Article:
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“A” Is For Achievable: The SMART Approach to Writing Your Proposal

My Grandmother used to call herself “jack of all trades and a master of none.” Her many interests and passions exceeded the time and energy she had to pursue them all, resulting in her being competent in many things, but an expert at few (in her own opinion). Without a clearly defined goal, your efforts will be scattered and burnout becomes inevitable. A clearly defined goal for your work filters out the extraneous activity that adds to your exhaustion and bleeds out productivity, and with an effective goal-setting strategy in place, you can avoid becoming a “jack of all trades” and be a master in a very important one

How to Set Effective Goals

Goal setting is an important part of your project’s success, but where do you start? How do you know your goals are appropriate for your work in the community? There are 6 things to consider when setting effective goals:

 5 Keys to Effective Goal Setting

Is it realistic for this community?

The first thing to consider is whether or not your goal is even realistic for your community. It’s wonderful, (and even important), to have a big dream, but if your goal is outside the scope of your reach, it won’t be realistic. 

For example, “We want to end world hunger.” It’s a huge dream and a noble, worthy goal, but is it realistic? Probably not. Consider a more realistic scale: “We want to end hunger in our community.” Now we’re getting closer! 

Is this goal attainable?

Next, consider whether this goal is actually attainable. Set realistic goals based on historical evidence in a practical time frame. Do not over-promise and then under-deliver!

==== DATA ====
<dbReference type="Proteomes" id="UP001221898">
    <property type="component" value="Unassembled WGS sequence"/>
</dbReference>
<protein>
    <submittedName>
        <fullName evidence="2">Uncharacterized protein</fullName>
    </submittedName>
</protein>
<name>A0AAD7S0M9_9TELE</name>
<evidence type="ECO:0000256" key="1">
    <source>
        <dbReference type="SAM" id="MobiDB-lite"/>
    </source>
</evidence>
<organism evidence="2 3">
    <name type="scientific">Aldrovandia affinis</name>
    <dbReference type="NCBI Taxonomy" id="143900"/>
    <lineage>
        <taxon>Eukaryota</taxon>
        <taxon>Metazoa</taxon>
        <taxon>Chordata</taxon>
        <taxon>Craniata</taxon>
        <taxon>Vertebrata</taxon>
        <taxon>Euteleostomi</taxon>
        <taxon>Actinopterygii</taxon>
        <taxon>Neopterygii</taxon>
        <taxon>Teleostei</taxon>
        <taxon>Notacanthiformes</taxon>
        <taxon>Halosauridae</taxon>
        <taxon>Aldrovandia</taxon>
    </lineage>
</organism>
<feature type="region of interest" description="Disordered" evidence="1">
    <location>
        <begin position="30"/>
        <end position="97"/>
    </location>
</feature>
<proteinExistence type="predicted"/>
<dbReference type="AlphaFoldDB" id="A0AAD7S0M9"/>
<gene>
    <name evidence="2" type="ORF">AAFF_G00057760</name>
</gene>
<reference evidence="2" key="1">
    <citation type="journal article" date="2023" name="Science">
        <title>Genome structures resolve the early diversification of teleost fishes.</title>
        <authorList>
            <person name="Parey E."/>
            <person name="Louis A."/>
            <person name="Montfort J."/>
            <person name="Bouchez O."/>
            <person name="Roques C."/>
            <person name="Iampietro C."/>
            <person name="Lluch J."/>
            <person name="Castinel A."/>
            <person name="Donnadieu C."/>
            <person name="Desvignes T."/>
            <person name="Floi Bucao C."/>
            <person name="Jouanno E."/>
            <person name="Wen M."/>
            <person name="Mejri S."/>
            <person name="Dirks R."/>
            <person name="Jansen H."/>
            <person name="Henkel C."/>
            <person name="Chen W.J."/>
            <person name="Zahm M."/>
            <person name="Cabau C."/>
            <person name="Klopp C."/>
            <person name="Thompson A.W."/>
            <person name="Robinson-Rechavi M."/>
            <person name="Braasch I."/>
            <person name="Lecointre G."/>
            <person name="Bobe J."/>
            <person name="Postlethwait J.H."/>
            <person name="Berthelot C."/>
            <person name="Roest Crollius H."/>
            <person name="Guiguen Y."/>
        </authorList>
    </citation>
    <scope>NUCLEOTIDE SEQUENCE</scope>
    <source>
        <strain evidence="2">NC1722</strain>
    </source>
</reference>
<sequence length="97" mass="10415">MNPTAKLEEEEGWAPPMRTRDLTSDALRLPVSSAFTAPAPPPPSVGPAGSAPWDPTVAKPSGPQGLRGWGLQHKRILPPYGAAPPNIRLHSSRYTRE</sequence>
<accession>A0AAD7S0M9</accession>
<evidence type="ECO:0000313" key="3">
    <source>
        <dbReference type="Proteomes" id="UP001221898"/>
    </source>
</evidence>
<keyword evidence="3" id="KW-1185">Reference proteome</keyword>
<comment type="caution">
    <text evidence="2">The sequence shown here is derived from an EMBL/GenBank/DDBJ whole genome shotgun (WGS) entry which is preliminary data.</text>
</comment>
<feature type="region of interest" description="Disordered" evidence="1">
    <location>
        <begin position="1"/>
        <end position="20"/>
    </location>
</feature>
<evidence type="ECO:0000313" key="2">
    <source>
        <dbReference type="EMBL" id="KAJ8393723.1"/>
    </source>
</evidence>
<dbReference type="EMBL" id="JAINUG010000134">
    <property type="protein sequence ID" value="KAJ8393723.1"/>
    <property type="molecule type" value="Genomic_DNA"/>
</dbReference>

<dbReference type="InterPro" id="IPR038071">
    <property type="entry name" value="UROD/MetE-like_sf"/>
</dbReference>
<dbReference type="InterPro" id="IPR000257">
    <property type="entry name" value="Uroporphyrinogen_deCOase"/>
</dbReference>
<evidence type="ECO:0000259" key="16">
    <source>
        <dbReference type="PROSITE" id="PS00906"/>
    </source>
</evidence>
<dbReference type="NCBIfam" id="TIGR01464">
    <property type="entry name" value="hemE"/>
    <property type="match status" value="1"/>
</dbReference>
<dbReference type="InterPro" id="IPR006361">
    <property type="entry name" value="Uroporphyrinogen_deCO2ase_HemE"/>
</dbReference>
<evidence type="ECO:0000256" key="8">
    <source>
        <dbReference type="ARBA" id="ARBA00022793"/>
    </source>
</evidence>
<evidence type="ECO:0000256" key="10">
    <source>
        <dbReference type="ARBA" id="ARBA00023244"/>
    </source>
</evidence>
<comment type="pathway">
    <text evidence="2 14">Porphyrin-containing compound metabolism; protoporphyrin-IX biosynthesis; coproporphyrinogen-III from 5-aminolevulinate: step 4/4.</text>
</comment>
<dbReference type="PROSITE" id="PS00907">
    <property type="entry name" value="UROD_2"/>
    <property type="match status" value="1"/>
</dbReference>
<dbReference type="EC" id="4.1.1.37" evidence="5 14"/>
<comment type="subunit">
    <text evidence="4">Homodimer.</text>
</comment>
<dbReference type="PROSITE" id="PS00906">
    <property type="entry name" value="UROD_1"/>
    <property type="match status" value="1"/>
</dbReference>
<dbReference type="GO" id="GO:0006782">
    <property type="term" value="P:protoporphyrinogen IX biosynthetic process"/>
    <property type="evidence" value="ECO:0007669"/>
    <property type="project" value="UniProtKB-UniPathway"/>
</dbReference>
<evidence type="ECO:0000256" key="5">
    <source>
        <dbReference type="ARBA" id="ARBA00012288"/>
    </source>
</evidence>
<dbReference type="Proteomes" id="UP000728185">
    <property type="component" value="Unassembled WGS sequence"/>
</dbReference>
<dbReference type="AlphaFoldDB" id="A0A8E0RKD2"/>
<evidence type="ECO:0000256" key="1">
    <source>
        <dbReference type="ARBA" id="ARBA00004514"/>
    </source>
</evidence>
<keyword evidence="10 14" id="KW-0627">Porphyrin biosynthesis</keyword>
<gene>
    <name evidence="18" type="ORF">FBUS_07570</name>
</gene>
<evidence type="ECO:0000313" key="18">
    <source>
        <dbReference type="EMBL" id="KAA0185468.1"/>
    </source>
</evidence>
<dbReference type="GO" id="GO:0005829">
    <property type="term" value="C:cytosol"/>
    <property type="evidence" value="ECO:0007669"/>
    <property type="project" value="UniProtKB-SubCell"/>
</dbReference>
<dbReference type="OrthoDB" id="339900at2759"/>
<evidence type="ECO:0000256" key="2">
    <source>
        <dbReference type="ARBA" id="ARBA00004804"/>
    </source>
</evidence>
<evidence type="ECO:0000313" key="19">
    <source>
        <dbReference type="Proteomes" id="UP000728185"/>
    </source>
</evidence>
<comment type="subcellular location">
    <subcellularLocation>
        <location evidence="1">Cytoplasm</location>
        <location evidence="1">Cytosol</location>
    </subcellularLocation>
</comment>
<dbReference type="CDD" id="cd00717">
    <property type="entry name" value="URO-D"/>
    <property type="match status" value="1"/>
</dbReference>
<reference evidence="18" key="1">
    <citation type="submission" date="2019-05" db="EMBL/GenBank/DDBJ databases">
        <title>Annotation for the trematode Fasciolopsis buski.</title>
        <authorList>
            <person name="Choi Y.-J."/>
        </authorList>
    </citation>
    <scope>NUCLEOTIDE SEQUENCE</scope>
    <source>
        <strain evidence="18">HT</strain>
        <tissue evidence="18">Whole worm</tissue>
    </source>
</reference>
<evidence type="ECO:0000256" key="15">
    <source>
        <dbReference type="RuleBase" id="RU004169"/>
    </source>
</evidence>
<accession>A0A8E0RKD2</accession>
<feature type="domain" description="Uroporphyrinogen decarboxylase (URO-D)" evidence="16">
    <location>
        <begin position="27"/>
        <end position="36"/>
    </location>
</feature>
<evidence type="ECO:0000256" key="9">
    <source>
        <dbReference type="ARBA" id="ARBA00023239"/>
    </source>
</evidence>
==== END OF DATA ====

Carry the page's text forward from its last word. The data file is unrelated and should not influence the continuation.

What are our limitations/barriers?

Just because a goal is realistic, doesn’t mean it’s attainable. Sometimes there are limitations or barriers to meeting our goal. It’s important to know what these limitations/barriers are so that they can be addressed. 

List all the factors that may be a limitation for your organization. Do you have enough staff? Do you have the necessary partnerships in your community? Do you have the resources of time, manpower, authority, and skills to reach your goal?

How can we address these limitations?

Now brainstorm how these limitations can be overcome and sort them into an order of highest priorities. If you are short on manpower and need to hire more staff, but don’t have the funds to hire, then finding funding becomes high on the list of priorities. Don’t have enough time to research and write proposals for funding opportunities? It might be time to hire a grant writer. Hiring one person now to help get enough funding to hire more people later might be the most effective strategy to address some of these barriers. 

Always keep your main goal at the forefront of your decision-making. Keeping your “eye on the ball,” so to speak, will help you stay focused and avoid falling into the jack-of-all-trades trap. Remember, every decision you make should move you a step closer to your goal. 

What factors are out of our control?

Sometimes factors outside of our control can slow down our progress, but these factors only make effective goal setting even more important. Maybe a lack of funding opportunities means you can’t hire as many staff as you would like right now. Don’t give up, just adjust your goal for your present reality. Instead of feeling defeated because ending hunger in your community feels out of reach, adjust your goal: “We will reduce hunger in our community by 40% this year.” Even if you don’t quite meet that goal, chances are you have still made a significant impact on your community. 

Keep The Challenge Going

If you do meet your goal, congratulations! Now challenge yourself by increasing your goal for the next year. Even though your goals need to be realistic and attainable, they should still challenge and stretch you to meet them. Finding that balance is more art than science, so give yourself grace and credit for the difference you are making, just by continuing to show up!

Read more in The SMART Approach series:

“S” Is For Specific

“M” Is For Measurable

“A” Is For Achievable

“R” Is For Relevant

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